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Topic: Ribbing not working with number of stitches required in pattern... Advice please  (Read 1437 times)
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« on: June 30, 2015 06:55:50 AM »

So, I've had this same problem with two separate patterns now and just wondered how more experienced knitters handle it because I think there must be a better way...

These are both circular knit brim up hat patterns, that call for a cast on number of stiches that doesn't allow for the rib pattern it calls for; for example, it says cast on 70, then rib 2x2 (i.e. A 4 stitch repeat... But 70 doesn't divide by 4 so I end up with 1 double width rib at the back because my knits and purls don't match up). I hope you understand what I mean! Anyway, what would you do in that situation?

I've ended up casting on less stiches so that can follow the rib pattern seamlessly, which is fine except I then have the wrong number of stiches when it comes time to decrease at the top of the hat. So I've increased 2, snuck in just after the ribbing brim, and knitted the rest of the hat as directed. It seems to work ok, though it wouldn't on a more fitted hat because those snuck in increases could change the shape.

I could also use a different rib pattern (3x2 or something) for the brim I guess??

What do you guys think, what would you do??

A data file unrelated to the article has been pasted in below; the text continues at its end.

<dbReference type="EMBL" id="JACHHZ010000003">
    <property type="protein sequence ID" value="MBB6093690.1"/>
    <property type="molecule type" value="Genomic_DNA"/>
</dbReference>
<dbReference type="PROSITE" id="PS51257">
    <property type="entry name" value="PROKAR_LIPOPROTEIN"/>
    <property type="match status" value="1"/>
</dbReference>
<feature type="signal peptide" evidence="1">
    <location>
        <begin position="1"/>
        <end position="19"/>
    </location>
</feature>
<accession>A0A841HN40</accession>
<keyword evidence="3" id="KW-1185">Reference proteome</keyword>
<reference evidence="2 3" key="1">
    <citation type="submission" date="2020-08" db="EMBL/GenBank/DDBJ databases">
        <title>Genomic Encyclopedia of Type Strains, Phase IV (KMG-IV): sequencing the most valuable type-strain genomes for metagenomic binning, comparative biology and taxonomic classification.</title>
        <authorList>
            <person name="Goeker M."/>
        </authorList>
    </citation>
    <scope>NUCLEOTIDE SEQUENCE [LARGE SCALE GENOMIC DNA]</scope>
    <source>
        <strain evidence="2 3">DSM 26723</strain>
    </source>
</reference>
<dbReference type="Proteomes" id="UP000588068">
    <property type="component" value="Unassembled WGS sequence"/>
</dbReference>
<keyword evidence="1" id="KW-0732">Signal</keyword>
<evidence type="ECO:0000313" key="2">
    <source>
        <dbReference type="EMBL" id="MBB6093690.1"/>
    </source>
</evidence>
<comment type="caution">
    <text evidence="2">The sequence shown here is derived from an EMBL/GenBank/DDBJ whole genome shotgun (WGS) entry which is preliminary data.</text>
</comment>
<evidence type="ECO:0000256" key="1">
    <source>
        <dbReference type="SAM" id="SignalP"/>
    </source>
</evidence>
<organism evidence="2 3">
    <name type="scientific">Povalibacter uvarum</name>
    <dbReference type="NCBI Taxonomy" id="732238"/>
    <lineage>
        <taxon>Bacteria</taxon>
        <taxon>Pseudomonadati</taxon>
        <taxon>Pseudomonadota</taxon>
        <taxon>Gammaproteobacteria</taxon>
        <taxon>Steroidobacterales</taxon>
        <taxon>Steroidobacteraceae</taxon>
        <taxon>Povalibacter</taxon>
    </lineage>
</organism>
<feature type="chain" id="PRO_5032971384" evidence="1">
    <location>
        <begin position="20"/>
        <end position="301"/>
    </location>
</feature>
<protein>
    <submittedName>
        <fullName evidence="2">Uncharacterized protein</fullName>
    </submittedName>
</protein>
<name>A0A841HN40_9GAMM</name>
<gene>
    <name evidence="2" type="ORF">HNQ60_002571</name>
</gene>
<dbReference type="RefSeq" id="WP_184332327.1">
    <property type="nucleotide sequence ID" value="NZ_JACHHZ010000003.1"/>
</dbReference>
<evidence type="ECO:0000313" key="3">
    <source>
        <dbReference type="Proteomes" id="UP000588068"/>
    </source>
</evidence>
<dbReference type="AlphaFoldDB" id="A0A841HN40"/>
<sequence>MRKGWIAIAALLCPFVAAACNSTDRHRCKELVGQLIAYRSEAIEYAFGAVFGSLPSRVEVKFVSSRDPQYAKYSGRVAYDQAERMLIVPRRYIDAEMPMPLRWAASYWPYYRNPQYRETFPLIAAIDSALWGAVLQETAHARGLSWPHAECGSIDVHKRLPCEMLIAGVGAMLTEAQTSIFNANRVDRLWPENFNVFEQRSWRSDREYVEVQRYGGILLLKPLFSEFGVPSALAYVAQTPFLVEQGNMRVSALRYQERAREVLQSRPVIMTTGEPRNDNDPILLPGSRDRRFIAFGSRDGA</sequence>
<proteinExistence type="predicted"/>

« Reply #1 on: June 30, 2015 03:17:00 PM »

When you have a stitch number that isn't divisible by 4 for a 2x2 rib, you can handle it 2 different ways: either k2, p2 across and end with k2, or you can k3, then p2 k2 across, with the extra knit at the end of the row. If this is going to be seamed, then you can decide which would look better after it's sewn up.

The main thing though is that you can't do the 2nd row the same way. The back of a knit st is a purl, the back of a purl st is a knit. After you do the first row, you need to turn your work and look at how the stitches appear. You would knit the knits and purl the purls, so if the next st facing you on the needle looks like a purl st you would purl it, and if the next stitch appears as a knit, you knit it. Do this on every row after the first one and you don't have to keep track of it being a RS or WS row. This also works for knitting ribbing in the round.

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« Reply #2 on: July 23, 2015 06:05:32 PM »

Thanks for your help :-) I'll bear that in mind next time I'm working on something flat - on circular projects there's no where to hide the uneven rib, for my money that's worse looking that just adjusting the cast on number I guess!
« Reply #3 on: July 24, 2015 07:59:40 AM »

Knitting in the round when you have a number of stitches that won't divide by the rib pattern, dec or inc so that they'll fit. For a cast on, yes just CO the right number, then you may want to add or take away more at some point if the ribbing is not continued all the way up.
« Last Edit: July 24, 2015 08:00:22 AM by soozeq » THIS ROCKS   Logged

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